Type Conversion in Python

This tutorial will teach you about type conversion in Python as well as some useful type conversion functions.

The input() function is used to obtain user input. As an example:

value = input('Enter a value:')
print(value)

When you run this code, the Terminal will prompt you for the following input:

Enter a value:

If you enter a value, such as a number, the programme will display that value back to you:

Enter a value:100
100

The input() function, on the other hand, returns a string rather than an integer.

The example below prompts you to enter two input values: net price and tax rate. Following that, it computes the net price and displays the outcome on the screen:

price = input('Enter the price ($):')
tax = input('Enter the tax rate (%):')

net_price = price * tax / 100

print(f'The net price is ${net_price}')

When you run the program and enter the following numbers:

Enter the price ($):100
Enter the tax rate (%):10

you will receive the following error:

Traceback (most recent call last):
  File "app.py", line 4, in <module>
    net_price = price * tax / 100
TypeError: can't multiply sequence by non-int of type 'str'

The arithmetic operator (+) can’t be used on the input values because they’re strings.

Before completing calculations, you must convert the strings to numbers.

The int() function is used to convert strings to numbers. The int() function, more specifically, converts a text to an integer.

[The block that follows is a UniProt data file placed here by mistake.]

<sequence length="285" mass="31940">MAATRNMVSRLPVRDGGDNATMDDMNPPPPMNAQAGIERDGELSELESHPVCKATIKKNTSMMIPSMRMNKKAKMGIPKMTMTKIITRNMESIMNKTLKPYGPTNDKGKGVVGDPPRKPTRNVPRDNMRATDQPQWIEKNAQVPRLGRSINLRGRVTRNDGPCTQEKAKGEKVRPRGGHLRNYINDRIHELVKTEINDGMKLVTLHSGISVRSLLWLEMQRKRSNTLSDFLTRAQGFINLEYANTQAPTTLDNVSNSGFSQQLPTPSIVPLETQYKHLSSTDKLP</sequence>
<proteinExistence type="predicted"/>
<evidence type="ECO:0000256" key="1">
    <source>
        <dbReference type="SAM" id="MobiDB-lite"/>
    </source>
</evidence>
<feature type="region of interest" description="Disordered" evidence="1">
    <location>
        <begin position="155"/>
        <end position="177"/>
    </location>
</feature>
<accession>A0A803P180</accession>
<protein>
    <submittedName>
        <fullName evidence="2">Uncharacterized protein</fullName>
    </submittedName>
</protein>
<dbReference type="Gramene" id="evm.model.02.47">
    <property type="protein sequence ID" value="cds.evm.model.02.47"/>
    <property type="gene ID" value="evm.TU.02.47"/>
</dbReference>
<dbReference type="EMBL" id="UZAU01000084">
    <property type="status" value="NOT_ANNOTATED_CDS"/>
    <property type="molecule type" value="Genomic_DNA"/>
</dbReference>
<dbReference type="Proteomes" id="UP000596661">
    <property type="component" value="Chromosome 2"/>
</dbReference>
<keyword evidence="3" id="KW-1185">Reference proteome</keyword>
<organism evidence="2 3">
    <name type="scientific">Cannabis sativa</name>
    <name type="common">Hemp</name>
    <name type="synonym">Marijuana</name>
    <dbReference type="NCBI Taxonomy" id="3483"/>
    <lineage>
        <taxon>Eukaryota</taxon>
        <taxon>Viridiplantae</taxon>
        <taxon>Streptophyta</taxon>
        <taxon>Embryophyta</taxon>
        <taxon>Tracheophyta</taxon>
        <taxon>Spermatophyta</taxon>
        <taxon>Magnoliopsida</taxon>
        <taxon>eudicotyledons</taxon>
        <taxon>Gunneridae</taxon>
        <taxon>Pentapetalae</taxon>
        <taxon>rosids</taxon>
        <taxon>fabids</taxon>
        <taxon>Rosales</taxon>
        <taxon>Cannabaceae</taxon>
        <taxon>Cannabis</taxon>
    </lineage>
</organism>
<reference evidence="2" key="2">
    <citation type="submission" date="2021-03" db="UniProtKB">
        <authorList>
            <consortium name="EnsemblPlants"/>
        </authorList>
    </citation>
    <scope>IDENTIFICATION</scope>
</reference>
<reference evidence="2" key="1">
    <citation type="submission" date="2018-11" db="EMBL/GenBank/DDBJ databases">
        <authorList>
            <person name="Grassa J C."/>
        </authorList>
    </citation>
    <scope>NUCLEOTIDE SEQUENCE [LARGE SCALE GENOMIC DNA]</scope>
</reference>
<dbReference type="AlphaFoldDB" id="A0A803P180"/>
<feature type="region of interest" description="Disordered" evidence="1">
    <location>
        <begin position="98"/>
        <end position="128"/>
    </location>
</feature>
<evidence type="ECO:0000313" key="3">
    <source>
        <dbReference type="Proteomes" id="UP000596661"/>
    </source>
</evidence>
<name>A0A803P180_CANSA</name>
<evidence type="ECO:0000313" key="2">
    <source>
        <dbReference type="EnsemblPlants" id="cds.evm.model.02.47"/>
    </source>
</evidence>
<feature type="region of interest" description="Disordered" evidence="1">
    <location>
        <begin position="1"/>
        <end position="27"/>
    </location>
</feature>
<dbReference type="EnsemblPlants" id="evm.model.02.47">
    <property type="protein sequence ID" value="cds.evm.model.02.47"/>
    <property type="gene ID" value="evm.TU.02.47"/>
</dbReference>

The int() function is used to transform texts into numbers in the following example:

price = input('Enter the price ($):')
tax = input('Enter the tax rate (%):')

net_price = int(price) * int(tax) / 100
print(f'The net price is ${net_price}')

You can verify that the software works by running it and entering some values:

Enter the price ($):100
Enter the tax rate (%):10
The net price is $ 10.0

Other functions for type conversion

Other type conversion functions are supported by Python in addition to the int(str) procedures. For the time being, the most important ones are as follows:

Convert a string to a floating-point number with float(str).
bool(val) – returns a boolean value of True or False.
Return the string representation of a value with str(val).

Getting the type of a value

The type(value) function is used to determine the type of a value. For instance:

>>> type(100)
<class 'int'>
>>> type(2.0)
<class 'float'>
>>> type('Hello')
<class 'str'>
>>> type(True)
<class 'bool'>

As the output clearly demonstrates:

The type of number 100 is int.
Float is the kind of number 2.0.
The type of the string ‘Hello’ is str.
The type of the True value is bool.
The class keyword appears in front of each type. For the time being, it is unimportant. Later on, you’ll find out more about the class.

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